Andrew's Angle

The Next Frontier: Factor Investing in Fixed Income

Oct 29, 2021

The capacity of factor strategies appears large 

Often the best advances in technology are those that enable us to do everyday tasks easier and more efficiently. Today, my phone is not just a phone but gives me messages, chats, photos and videos, maps, games, email, allows me to book cars and order food, and gives me directions. All of those underlying things are still the same, but my phone has changed my life in bundling all these technologies in a convenient package. New factor fixed income ETFs are the mobile phones of bond investing, delivering well-known, historically rewarded macro and style sources of returns more efficiently, transparently, and at much lower cost.

Occasionally, I use my phone as a phone. But more often, I watch movies and TV series (I’m working my way through Friday Night Lights), play games (my current favorite is Plants vs Zombies, or PvZ) do email, read the news, do my banking, listen to music, get directions, order stuff for delivery, plan travel, and take photos and videos of my family. The underlying things are the same—maps, newspapers, email, banks, etc—but the bundle of all of those services on one convenient device has changed my life.

Factor exchange-traded funds (ETFs) are the mobile phones of investing. They take well-known, historically broad and persistent sources of returns—like value, quality, minimum volatility, and momentum—and packages them together in convenient ETFs, transparently and at low cost, making available active management insights to every investor. Not surprisingly, equity factor ETFs have gained wide acceptance, with several funds topping $20 billion in AUM while the US industry total is well over $600 billion and significantly more than $1 trillion globally.1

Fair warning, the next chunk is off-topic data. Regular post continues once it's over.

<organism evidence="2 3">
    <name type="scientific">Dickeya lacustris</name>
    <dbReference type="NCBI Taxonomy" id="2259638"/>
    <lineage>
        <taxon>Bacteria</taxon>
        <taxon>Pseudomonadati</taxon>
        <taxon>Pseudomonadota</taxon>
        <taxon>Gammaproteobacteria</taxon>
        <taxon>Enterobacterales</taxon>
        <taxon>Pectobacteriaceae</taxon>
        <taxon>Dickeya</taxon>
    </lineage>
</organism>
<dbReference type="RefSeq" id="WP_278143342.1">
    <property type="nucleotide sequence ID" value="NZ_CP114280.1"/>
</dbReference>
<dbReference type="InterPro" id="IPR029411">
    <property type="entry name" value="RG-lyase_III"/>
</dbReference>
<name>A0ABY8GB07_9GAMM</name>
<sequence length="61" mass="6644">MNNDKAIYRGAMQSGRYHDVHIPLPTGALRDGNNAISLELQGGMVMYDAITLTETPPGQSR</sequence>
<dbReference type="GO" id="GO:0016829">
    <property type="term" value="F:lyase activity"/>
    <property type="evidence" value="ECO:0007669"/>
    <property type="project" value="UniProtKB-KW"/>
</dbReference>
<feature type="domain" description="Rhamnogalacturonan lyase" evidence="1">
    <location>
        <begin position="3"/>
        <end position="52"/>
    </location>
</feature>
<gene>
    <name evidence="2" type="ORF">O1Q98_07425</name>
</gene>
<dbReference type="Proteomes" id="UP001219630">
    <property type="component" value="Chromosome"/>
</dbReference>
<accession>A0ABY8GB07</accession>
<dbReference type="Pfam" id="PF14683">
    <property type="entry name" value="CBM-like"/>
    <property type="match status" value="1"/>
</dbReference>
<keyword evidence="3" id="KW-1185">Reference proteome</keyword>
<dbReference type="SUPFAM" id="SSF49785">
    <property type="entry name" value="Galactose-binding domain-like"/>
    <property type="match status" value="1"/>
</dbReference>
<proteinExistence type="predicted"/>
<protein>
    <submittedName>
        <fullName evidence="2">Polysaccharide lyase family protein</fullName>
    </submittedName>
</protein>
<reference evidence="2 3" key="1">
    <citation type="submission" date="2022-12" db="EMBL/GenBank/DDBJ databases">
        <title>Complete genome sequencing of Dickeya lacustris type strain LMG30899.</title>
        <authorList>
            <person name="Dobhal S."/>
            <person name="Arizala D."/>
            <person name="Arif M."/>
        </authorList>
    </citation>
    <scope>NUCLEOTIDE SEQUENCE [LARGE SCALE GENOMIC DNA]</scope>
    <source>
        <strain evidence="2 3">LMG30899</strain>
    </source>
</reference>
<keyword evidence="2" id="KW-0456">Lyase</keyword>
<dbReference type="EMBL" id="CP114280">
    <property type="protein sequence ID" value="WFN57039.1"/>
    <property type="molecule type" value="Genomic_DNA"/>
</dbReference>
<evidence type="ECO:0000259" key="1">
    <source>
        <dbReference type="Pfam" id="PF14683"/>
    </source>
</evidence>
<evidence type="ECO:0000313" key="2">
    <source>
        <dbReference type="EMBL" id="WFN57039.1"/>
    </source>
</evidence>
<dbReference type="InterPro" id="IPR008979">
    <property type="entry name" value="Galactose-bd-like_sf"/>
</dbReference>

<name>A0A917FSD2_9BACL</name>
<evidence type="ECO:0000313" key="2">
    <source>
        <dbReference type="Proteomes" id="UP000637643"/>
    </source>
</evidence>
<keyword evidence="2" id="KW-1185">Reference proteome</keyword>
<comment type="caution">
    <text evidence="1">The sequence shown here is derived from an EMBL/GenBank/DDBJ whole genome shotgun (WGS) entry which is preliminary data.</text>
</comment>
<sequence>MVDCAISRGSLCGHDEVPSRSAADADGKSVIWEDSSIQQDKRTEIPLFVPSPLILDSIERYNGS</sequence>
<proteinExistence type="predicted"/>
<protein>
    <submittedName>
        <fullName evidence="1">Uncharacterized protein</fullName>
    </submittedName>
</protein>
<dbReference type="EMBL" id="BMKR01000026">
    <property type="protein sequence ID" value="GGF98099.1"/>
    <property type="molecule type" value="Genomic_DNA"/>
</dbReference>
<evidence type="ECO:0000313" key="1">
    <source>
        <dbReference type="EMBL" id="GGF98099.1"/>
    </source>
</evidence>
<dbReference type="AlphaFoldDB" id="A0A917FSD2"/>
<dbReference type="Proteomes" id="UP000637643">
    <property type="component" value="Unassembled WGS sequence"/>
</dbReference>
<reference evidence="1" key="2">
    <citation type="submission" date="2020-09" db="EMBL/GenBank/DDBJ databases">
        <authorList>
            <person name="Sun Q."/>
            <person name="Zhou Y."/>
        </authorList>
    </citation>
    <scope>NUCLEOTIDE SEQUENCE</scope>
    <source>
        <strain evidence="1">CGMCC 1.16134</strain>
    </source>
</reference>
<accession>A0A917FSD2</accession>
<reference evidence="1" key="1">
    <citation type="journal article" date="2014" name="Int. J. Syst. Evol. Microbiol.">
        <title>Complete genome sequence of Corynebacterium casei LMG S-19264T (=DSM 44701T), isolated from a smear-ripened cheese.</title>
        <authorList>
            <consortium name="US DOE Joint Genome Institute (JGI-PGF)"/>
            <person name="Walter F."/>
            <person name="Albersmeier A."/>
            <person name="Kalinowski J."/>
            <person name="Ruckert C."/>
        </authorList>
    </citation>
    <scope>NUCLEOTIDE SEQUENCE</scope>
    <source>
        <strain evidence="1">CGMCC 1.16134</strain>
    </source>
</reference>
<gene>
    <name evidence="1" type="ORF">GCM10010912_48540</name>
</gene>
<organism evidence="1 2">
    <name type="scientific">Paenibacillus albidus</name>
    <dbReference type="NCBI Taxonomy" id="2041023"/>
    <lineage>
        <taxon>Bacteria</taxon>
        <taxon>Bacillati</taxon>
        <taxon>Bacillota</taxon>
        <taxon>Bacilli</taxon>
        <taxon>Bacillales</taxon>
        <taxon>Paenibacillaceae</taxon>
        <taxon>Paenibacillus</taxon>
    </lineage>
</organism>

The next frontier is applying factors in fixed income. Similar to equities, we can seek superior risk-adjusted returns at a reasonable fee and the ETF structure provides investors with tax efficiency. But there is even greater potential opportunity for factors in fixed income because bonds have been even more exposed to the broad and persistent sources of returns—macro and style factors—than equities. Many of the traditional sources of returns of outperformance of active bond managers are well known: credit and duration tilts, security selection, and pro-active positioning of bond portfolios in different economic conditions. In fact, these sources of return have led many of the largest core fixed income active managers to consistently outperform the Bloomberg U.S. Aggregate Bond Index.2 What’s different today is that we can package these active manager insights in new factor fixed income ETFs, just like our mobile devices bundle different apps.

Strategically target attractive segments of the bond market

One potential source of outperformance in fixed income is to strategically target segments of the market that may deliver attractive risk-adjusted returns. An example of this in the corporate bond market is fallen angels; formerly investment-grade-rated bonds that have recently been downgraded to high yield status. The chart below compares the 1-year trailing return difference between the Fallen Angel Index and the broad High Yield Index. Over sustained periods of time, fallen angels have shown periods of outperformance—sometimes double digits—with relatively similar volatility as high yield bonds.